Sleep is essential to all animals with a nervous system. Nevertheless, the core cellular function of sleep is unknown, and there is no conserved molecular marker to define sleep across phylogeny. Time-lapse imaging of chromosomal markers in single cells of live zebrafish revealed that sleep increases chromosome dynamics in individual neurons but not in two other cell types. Manipulation of sleep, chromosome dynamics, neuronal activity, and DNA double-strand breaks (DSBs) showed that chromosome dynamics are low and the number of DSBs accumulates during wakefulness. In turn, sleep increases chromosome dynamics, which are necessary to reduce the amount of DSBs. These results establish chromosome dynamics as a potential marker to define single sleeping cells, and propose that the restorative function of sleep is nuclear maintenance.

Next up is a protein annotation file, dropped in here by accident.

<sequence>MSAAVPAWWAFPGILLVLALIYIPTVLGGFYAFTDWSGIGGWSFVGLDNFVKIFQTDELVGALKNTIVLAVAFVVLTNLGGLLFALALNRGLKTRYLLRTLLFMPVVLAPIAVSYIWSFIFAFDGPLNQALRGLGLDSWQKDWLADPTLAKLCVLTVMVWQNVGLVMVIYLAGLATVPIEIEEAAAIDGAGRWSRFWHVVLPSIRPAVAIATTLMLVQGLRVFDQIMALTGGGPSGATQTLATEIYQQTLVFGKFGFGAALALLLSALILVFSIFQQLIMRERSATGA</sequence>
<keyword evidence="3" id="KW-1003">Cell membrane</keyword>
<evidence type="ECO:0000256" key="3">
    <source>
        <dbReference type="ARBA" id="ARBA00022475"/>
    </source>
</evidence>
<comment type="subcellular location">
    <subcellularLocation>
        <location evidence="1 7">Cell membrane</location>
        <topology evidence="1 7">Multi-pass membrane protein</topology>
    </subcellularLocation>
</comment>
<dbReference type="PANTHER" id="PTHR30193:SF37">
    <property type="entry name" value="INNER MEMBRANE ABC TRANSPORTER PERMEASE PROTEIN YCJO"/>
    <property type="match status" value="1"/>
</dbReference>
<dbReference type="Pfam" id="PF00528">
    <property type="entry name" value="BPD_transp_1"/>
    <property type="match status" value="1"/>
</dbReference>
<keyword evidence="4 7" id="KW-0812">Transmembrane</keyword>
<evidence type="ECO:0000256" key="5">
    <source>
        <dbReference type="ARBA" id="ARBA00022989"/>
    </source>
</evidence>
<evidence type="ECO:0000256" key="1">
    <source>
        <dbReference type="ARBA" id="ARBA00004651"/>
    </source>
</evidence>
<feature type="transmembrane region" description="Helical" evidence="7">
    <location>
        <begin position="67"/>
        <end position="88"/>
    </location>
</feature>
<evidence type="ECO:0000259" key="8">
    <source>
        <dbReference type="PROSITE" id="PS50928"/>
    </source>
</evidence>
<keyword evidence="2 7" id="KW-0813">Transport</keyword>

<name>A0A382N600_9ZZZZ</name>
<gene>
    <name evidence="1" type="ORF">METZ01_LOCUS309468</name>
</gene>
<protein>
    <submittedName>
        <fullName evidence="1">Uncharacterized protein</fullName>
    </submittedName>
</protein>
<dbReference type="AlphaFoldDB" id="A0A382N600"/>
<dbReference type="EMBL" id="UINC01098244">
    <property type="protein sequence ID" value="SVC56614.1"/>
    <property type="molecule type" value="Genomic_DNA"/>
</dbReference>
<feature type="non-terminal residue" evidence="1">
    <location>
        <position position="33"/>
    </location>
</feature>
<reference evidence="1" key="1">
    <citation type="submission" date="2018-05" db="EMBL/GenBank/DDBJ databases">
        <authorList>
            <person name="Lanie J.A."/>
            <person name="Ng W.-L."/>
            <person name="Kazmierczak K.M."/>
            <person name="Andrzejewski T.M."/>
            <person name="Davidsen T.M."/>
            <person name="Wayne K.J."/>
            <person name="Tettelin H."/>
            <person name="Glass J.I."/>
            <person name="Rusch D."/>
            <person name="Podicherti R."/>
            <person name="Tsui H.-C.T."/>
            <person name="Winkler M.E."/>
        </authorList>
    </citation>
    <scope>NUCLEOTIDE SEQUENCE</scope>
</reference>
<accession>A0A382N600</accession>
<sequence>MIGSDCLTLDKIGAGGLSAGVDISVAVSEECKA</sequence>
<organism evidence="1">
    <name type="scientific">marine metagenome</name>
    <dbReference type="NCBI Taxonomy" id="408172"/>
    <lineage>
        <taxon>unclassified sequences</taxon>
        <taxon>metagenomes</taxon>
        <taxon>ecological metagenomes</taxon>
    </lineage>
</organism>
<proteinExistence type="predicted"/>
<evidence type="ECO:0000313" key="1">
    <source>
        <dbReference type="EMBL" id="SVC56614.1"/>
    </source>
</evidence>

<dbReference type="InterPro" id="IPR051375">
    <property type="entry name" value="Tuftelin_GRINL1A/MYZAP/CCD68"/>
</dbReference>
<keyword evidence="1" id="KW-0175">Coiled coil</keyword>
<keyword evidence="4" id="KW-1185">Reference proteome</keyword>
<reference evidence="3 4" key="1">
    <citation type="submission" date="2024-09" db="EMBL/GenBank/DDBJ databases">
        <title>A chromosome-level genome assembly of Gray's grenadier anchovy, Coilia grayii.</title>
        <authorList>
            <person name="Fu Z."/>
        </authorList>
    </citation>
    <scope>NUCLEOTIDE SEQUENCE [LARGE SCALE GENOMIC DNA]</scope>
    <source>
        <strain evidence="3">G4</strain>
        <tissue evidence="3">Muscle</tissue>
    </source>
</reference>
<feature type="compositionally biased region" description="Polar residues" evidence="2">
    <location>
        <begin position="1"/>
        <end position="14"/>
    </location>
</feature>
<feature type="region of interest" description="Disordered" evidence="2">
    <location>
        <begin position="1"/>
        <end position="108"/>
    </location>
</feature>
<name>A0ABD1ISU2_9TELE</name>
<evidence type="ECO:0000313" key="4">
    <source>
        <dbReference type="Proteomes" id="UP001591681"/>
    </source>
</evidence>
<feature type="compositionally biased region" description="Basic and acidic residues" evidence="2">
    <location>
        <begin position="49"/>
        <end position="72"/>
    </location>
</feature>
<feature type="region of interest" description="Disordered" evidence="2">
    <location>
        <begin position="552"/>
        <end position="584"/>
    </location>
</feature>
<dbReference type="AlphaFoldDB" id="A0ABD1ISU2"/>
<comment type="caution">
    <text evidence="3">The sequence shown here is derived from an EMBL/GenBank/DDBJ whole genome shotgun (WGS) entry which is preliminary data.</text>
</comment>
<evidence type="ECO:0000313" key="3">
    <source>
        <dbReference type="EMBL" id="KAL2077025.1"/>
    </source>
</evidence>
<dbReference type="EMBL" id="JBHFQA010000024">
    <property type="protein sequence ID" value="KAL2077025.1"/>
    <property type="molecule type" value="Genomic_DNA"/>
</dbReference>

|State||Published - 5 Mar 2019|
Bibliographical noteFunding Information:
The authors thank the members of the Appelbaum lab for technical assistance, Noa Alon for assistance in designing the schematic illustrations, and Luis de Lecea, David Klein, German Sumbre, Eran Meshorer, and Ofer Yizhar for helpful discussions and comments. The authors also thank Ms. Sharon Victor for assistance in editing the manuscript. This work was supported by the Israel Science Foundation (Grant no. 690/ 15 to L.A.) and by the US–Israel Binational Science Foundation (BSF, Grant no. 2017105 to L.A.).
© 2019, The Author(s).